Love in the age of cold intimacies: the virtual exhibition exploring the paradoxes of modern romance

Love in the age of cold intimacies: the virtual exhibition exploring the paradoxes of modern romance
Image: Don't Know You So I Can't Love you (2018) by Marge Monko

20 July 2021

How have social media, neoliberalism, and Covid-19 transformed romance? Modern Love (or Love in the Age of Cold Intimacies), showing online and in the Estonian capital’s Tallinn Art Hall until 5 September, brings together 16 artists to display works that offer a new take on the problems and patterns of modern romance, and explore the idea of “cold intimacies” engendered by social media.

“On one hand, the internet and social media have facilitated the expression of non-heteronormative identities, forms of desire, and alternative ways of being. On the other, they have played a problematic role in cultivating narcissism, obsessive self-performativity, digital dependency, and the commodification of emotion,” explains exhibition curator, Katerina Gregos. “At a time of increasing alienation, individualism, and loneliness — symptoms of our increasingly urbanised, digitally-networked lifestyles — the exhibition prompts us to think how we can reclaim meaningful relationships.”

Show highlights include You Will be Free, a dystopian, video game-style short by French artist Juliet Jacques where audiences reflect on the meaning of life through the eyes of “drop-outs and drifters” who do not fit conventional definitions of success. Elsewhere, Marijke de Roover created Niche Content for Frustated Queers, a series of pandemic and dating-themed memes. Meanwhile, in Do You Have Work Tomorrow, Egyptian artist Mahmoud Khaled frames screenshots of text messages to capture contemporary flirting. Other artists, such as Melanie Bonajo and Marge Monko, use photography as a way to bring attention to the rise of loneliness in our modern relationships, such as the increasing use of screens to communicate with our loved ones, and the absence of physical touch.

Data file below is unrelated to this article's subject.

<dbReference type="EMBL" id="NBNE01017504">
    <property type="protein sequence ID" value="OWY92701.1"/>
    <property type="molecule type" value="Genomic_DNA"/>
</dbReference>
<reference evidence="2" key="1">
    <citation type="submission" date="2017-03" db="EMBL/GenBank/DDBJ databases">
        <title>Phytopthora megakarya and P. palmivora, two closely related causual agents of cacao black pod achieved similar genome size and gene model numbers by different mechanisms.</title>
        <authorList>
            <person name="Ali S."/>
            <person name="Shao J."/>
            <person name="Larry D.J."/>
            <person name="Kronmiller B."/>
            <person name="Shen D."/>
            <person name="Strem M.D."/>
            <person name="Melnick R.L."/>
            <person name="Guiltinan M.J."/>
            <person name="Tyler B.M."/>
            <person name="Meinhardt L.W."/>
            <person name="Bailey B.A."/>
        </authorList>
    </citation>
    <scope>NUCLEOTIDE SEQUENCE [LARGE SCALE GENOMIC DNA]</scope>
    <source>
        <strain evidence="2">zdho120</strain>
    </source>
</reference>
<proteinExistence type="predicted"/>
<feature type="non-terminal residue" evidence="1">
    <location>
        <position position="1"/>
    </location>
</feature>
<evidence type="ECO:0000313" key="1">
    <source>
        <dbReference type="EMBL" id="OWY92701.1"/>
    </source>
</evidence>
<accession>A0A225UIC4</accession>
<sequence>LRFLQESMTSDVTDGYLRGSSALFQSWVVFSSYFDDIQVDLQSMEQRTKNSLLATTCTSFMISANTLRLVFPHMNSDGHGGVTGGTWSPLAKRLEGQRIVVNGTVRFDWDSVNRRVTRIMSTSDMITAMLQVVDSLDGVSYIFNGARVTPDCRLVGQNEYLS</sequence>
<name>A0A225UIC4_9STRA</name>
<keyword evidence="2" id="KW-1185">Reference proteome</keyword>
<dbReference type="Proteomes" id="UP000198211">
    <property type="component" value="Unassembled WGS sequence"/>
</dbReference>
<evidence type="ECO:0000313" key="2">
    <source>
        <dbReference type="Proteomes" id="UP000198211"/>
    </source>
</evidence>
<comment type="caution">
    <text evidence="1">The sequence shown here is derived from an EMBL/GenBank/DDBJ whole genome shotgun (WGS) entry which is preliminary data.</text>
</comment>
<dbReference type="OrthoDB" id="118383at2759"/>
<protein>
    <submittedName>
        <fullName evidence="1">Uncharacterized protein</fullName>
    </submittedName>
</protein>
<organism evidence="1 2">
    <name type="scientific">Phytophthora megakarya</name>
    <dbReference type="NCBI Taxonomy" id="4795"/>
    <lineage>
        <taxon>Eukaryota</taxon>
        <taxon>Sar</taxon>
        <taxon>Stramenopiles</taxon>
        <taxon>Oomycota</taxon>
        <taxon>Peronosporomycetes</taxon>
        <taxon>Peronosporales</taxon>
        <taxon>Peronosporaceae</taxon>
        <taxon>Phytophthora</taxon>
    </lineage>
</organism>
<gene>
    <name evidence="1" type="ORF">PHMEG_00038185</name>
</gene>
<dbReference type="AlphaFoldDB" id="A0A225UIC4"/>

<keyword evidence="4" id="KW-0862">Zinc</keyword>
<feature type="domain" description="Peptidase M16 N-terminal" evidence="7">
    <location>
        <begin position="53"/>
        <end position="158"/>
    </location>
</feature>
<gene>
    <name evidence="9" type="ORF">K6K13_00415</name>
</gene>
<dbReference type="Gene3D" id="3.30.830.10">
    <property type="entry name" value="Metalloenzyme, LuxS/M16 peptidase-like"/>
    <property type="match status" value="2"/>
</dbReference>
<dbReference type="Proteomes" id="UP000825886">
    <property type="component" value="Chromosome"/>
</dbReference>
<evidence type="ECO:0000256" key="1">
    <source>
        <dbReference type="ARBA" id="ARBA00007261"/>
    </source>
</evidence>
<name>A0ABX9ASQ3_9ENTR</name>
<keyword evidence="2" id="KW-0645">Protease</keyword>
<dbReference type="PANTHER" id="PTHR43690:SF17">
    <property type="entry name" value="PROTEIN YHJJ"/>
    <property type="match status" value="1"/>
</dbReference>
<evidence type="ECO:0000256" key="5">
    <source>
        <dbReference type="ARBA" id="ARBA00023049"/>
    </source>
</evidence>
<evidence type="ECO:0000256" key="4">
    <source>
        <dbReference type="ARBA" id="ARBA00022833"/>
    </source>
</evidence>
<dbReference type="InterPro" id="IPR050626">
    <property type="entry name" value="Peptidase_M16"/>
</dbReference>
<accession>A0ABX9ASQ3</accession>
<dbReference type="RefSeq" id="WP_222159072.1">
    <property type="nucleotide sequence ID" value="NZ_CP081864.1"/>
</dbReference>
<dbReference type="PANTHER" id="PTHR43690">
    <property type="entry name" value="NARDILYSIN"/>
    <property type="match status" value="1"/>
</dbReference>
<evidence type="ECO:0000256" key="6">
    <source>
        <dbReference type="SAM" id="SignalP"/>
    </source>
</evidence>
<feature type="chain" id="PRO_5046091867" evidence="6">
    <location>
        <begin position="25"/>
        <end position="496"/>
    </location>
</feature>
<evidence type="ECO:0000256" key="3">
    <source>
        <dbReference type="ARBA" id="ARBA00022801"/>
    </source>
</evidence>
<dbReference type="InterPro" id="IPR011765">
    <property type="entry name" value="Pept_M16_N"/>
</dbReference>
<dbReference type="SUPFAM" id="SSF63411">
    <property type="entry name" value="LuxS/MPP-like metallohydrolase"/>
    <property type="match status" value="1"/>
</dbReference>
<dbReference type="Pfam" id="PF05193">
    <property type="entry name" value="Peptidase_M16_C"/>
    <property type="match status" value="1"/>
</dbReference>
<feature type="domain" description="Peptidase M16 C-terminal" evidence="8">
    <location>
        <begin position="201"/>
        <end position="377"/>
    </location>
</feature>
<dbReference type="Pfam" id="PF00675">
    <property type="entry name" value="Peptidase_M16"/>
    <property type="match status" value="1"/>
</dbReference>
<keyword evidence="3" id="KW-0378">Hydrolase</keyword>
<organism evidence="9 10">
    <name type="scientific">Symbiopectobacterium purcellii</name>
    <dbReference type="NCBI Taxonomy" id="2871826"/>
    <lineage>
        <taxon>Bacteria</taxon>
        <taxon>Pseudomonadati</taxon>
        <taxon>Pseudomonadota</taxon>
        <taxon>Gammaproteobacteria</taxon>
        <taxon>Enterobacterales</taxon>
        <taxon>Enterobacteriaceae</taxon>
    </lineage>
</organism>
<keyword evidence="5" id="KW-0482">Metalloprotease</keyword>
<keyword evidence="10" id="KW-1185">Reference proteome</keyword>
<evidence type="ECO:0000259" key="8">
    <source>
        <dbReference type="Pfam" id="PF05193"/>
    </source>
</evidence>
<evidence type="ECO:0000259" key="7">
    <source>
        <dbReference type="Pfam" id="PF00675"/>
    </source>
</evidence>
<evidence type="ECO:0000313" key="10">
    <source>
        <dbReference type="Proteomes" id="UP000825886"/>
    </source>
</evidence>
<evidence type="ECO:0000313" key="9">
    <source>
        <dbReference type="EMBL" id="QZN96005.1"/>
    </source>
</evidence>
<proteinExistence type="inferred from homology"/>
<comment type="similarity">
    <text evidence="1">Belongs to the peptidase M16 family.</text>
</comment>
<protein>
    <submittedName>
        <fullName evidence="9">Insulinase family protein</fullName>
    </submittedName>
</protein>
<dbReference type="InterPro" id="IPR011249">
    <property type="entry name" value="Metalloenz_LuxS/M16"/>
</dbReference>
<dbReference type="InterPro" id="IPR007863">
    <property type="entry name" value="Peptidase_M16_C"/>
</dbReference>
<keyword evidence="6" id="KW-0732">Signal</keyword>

Tour the exhibition here.

The Selfie Song (2013) by Marijke de Roover
Don't asking me nothing about nothing I just might tell you the truth (2020) by Marijke de Roover
Do jokes help? No, they hurt, only if they're any good (2020) by Marijke de Roover
You Will be Free (2018) by Juliet Jacques
Do You Have Work Tomorrow? (2013) by Mahmoud Khaled
Family Dinner (2019) by Maria Mavroupoulou
Night Soil (2015) by Melanie Bonajo
You never drink alone when you have ghosts from your past (2020) by Marijke de Roover

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